container_volume XLVI(VI)
container_start_page 156
publishDate 2019
institution Swansea University
isbn 978-3-948039-01-1
issn 2409-4021
doi_str_mv 10.14622/Advances_46_2019
url https://iarigai.com/publications/books/
document_store_str 0
active_str 0
description The inks used to create printed electronics for wearable technology, especially if it is to be attached directly to garments, must be able to bend and stretch to conform to the wearer’s body and to accommodate the movement of the wearer. The performance of a conductive ink consisting of a thermoplastic polyurethane and a blend of functionalised Graphite Nano Platelets with Carbon Black developed for application to high stretch garments has been fully characterised from its viscoelastic properties as an ink through to the impact of stretching and flexing the printed ink film. The inks were subjected to full rheological testing including shear flow measurements and viscoelastic measurements using Small Amplitude Oscillatory Shear (SAOS). Extension tests of the printed layers were undertaken using a Hounsfield Tensile testing machine whilst the effect of this extension on the electrical resistance of the sample was simultaneously monitored. The addition of the nano carbons to the resin increases the elastic properties of the inks and has a direct impact on the printability. The electrical conductivity of the ink is unaffected by flexing without stretch. A change of <5% was observed following creasing of the samples using a 300N load. Nominal strains of 10 and 100 % were selected for cyclic extension testing. Following an initial stretch cycle that increased the resistance of the ink, the ink and substrate exhibited consistent resistance change with extension. This repeatable performance would allow for predictability of ink performance in wearable applications. It also suggests the potential for use as a low resistance strain sensor. Beyond this point there is an increasing loss of conductive paths as the material permanently deforms and there is an exponential increase in resistance. The ink was pulled to maximum extension, becoming non-conductive at >300% strain.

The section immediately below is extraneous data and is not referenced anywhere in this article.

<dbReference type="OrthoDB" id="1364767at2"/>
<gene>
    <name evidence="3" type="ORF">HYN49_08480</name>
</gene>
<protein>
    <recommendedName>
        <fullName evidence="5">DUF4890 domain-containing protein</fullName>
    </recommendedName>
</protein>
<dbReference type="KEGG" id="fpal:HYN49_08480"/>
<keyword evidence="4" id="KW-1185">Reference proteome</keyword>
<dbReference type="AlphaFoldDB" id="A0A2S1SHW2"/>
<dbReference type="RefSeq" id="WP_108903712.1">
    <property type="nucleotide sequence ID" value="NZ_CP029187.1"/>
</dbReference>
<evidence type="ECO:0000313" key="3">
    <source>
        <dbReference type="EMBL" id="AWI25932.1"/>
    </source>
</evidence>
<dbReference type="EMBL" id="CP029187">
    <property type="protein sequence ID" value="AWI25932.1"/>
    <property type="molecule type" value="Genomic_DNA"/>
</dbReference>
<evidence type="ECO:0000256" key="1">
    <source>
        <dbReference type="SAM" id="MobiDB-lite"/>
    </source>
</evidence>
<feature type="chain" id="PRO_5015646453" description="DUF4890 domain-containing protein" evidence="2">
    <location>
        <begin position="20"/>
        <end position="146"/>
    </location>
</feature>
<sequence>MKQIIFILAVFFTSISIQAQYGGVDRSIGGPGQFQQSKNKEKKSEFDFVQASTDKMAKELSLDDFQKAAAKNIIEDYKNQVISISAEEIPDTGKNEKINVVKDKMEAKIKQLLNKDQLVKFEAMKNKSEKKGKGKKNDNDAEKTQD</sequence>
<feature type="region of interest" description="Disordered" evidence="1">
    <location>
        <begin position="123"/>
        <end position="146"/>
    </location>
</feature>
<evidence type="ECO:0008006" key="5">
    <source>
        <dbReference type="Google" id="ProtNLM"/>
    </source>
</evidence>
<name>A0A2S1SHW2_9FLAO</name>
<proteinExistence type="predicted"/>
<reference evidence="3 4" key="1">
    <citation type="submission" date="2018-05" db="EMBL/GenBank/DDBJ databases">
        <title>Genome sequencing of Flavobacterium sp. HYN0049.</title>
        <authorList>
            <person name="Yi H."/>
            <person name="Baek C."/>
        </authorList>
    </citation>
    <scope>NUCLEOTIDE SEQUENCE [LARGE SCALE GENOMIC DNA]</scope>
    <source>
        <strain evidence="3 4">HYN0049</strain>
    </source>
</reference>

published_date 2019-09-15T04:03:43Z